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    Rights statement: This is the peer reviewed version of the following article: Liu, J, Kang, S, Davies, WJ, Ding, R. Elevated [CO2] alleviates the impacts of water deficit on xylem anatomy and hydraulic properties of maize stems. Plant Cell Environ. 2020; 43: 563– 578. https://doi.org/10.1111/pce.13677 which has been published in final form at https://onlinelibrary.wiley.com/doi/abs/10.1111/pce.13677 This article may be used for non-commercial purposes in accordance With Wiley Terms and Conditions for self-archiving.

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    Embargo ends: 9/12/20

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Elevated [CO2] alleviates the impacts of water deficit on xylem anatomy and hydraulic properties of maize stems

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<mark>Journal publication date</mark>1/03/2020
<mark>Journal</mark>Plant, Cell and Environment
Issue number3
Volume43
Number of pages16
Pages (from-to)563-578
Publication statusPublished
Early online date9/12/19
Original languageEnglish

Abstract

Plants can modify xylem anatomy and hydraulic properties to adjust to water status. Elevated [CO2] can increase plant water potential via reduced stomatal conductance and water loss. This raises the question of whether elevated [CO2], which thus improves plant water status, will reduce the impacts of soil water deficit on xylem anatomy and hydraulic properties of plants. To analyse the impacts of water and [CO2] on maize stem xylem anatomy and hydraulic properties, we exposed potted maize plants to varying [CO2] levels (400, 700, 900, and 1,200 ppm) and water levels (full irrigation and deficit irrigation). Results showed that at current [CO2], vessel diameter, vessel roundness, stem cross‐section area, specific hydraulic conductivity, and vulnerability to embolism decreased under deficit irrigation; yet, these impacts of deficit irrigation were reduced at elevated [CO2]. Across all treatments, midday stem water potential was tightly correlated with xylem traits and displayed similar responses. A distinct trade‐off between efficiency and safety in stem xylem water transportation in response to water deficit was observed at current [CO2] but not observed at elevated [CO2]. The results of this study enhance our knowledge of plant hydraulic acclimation under future climate environments and provide insights into trade‐offs in xylem structure and function.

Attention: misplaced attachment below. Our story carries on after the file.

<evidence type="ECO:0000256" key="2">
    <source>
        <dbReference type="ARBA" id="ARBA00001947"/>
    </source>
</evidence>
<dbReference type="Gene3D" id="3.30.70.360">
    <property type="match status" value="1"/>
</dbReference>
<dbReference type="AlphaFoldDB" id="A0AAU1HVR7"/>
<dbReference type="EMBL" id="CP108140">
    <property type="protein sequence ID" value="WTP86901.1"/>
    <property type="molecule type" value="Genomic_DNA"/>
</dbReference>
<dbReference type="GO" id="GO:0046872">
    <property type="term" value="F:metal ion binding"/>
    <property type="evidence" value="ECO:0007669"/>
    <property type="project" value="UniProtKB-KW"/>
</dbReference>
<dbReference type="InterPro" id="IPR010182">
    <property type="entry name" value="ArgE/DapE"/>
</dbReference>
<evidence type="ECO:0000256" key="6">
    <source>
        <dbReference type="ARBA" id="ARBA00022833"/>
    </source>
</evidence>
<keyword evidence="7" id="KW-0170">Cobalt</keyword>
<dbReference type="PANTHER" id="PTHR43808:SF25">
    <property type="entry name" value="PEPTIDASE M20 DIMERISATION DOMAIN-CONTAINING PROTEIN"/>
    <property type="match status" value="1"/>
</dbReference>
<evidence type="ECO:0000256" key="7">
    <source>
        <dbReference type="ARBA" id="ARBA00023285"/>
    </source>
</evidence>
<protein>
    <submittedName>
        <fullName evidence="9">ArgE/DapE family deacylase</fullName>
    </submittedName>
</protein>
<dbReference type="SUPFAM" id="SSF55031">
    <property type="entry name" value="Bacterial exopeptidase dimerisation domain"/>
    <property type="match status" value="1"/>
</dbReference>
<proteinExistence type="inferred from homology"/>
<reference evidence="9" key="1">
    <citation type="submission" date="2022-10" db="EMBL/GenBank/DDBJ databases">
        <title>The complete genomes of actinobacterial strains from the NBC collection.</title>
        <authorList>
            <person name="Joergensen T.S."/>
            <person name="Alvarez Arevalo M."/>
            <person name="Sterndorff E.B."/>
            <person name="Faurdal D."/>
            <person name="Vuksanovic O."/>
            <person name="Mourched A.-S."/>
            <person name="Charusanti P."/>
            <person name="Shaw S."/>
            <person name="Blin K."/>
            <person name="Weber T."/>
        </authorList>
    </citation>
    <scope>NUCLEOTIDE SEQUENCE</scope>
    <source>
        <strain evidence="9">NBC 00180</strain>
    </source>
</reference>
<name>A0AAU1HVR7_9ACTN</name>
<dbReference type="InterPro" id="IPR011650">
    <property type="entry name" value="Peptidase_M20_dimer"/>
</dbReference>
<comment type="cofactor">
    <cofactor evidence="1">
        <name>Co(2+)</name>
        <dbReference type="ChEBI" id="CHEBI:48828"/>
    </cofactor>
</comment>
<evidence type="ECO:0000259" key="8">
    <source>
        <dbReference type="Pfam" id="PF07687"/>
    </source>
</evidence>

Bibliographic note

This is the peer reviewed version of the following article: Liu, J, Kang, S, Davies, WJ, Ding, R. Elevated [CO2] alleviates the impacts of water deficit on xylem anatomy and hydraulic properties of maize stems. Plant Cell Environ. 2020; 43: 563– 578. https://doi.org/10.1111/pce.13677 which has been published in final form at https://onlinelibrary.wiley.com/doi/abs/10.1111/pce.13677 This article may be used for non-commercial purposes in accordance With Wiley Terms and Conditions for self-archiving.